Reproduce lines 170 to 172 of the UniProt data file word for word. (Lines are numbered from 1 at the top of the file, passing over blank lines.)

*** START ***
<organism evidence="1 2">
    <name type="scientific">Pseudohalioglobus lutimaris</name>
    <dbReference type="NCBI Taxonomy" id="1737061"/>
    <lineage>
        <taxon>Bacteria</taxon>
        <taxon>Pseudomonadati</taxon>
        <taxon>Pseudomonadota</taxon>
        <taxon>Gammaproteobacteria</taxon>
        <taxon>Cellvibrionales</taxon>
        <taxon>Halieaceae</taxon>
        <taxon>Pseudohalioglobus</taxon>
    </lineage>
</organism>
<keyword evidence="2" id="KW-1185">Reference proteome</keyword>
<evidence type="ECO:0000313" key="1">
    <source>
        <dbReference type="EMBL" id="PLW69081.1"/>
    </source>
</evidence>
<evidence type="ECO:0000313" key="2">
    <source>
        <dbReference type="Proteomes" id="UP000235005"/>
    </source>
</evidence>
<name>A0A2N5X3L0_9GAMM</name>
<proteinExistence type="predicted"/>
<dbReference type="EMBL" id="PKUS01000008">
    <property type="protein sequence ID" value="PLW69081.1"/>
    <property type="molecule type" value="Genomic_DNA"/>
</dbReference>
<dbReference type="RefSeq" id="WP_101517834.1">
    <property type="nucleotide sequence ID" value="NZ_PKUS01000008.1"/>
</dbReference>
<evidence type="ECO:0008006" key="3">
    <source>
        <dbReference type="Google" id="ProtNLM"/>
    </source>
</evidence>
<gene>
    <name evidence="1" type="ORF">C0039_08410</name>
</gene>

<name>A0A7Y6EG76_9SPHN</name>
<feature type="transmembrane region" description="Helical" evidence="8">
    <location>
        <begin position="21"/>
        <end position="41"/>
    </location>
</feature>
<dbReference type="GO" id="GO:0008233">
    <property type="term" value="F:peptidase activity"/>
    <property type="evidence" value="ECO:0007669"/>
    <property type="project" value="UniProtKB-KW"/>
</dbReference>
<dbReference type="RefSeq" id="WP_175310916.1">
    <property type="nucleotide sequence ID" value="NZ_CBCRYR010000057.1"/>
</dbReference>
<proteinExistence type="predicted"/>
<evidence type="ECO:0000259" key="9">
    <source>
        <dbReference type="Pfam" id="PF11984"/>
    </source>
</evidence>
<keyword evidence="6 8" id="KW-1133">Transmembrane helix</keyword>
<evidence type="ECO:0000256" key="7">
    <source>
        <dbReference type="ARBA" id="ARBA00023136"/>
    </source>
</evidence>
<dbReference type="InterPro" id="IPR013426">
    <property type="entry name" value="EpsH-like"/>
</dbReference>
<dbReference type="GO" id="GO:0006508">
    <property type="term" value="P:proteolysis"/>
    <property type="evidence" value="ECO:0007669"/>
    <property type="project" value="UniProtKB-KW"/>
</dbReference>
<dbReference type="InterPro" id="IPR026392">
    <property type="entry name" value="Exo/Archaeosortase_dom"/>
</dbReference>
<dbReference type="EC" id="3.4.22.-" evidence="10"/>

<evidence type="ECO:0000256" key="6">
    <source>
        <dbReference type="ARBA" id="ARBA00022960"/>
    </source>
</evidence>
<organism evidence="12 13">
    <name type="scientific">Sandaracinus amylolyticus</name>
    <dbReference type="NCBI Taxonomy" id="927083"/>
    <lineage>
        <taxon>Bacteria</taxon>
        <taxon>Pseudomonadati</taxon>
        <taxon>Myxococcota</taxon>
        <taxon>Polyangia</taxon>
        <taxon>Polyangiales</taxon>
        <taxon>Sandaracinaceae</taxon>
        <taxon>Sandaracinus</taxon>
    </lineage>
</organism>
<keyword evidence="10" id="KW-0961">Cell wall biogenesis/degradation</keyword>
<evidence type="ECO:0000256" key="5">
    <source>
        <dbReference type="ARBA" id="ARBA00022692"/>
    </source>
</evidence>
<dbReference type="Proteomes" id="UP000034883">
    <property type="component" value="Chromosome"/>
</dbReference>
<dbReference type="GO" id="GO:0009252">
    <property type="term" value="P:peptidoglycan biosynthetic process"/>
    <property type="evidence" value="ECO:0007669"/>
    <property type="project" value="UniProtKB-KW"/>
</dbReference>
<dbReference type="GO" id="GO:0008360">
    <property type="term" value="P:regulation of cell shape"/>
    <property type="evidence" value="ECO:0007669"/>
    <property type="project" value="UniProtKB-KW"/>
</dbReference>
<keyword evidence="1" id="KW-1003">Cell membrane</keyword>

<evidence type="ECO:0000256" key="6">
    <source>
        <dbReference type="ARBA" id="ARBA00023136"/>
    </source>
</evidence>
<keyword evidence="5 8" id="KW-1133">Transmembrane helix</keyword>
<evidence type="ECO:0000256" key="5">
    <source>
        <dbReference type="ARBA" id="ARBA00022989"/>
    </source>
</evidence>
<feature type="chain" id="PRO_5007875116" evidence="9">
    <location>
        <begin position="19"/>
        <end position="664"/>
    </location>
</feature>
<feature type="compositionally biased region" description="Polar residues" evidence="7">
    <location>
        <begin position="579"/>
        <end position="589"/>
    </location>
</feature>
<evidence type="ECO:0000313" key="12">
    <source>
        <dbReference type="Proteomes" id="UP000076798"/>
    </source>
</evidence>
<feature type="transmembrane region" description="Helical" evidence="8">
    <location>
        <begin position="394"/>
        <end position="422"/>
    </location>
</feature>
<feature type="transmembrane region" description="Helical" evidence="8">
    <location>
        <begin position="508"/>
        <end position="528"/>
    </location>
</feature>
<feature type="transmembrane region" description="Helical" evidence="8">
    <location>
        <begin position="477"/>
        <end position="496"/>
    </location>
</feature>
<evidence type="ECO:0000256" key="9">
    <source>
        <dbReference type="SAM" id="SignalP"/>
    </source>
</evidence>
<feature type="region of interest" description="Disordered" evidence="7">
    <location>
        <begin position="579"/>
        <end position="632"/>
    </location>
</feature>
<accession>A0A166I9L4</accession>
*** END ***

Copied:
<feature type="region of interest" description="Disordered" evidence="7">
    <location>
        <begin position="579"/>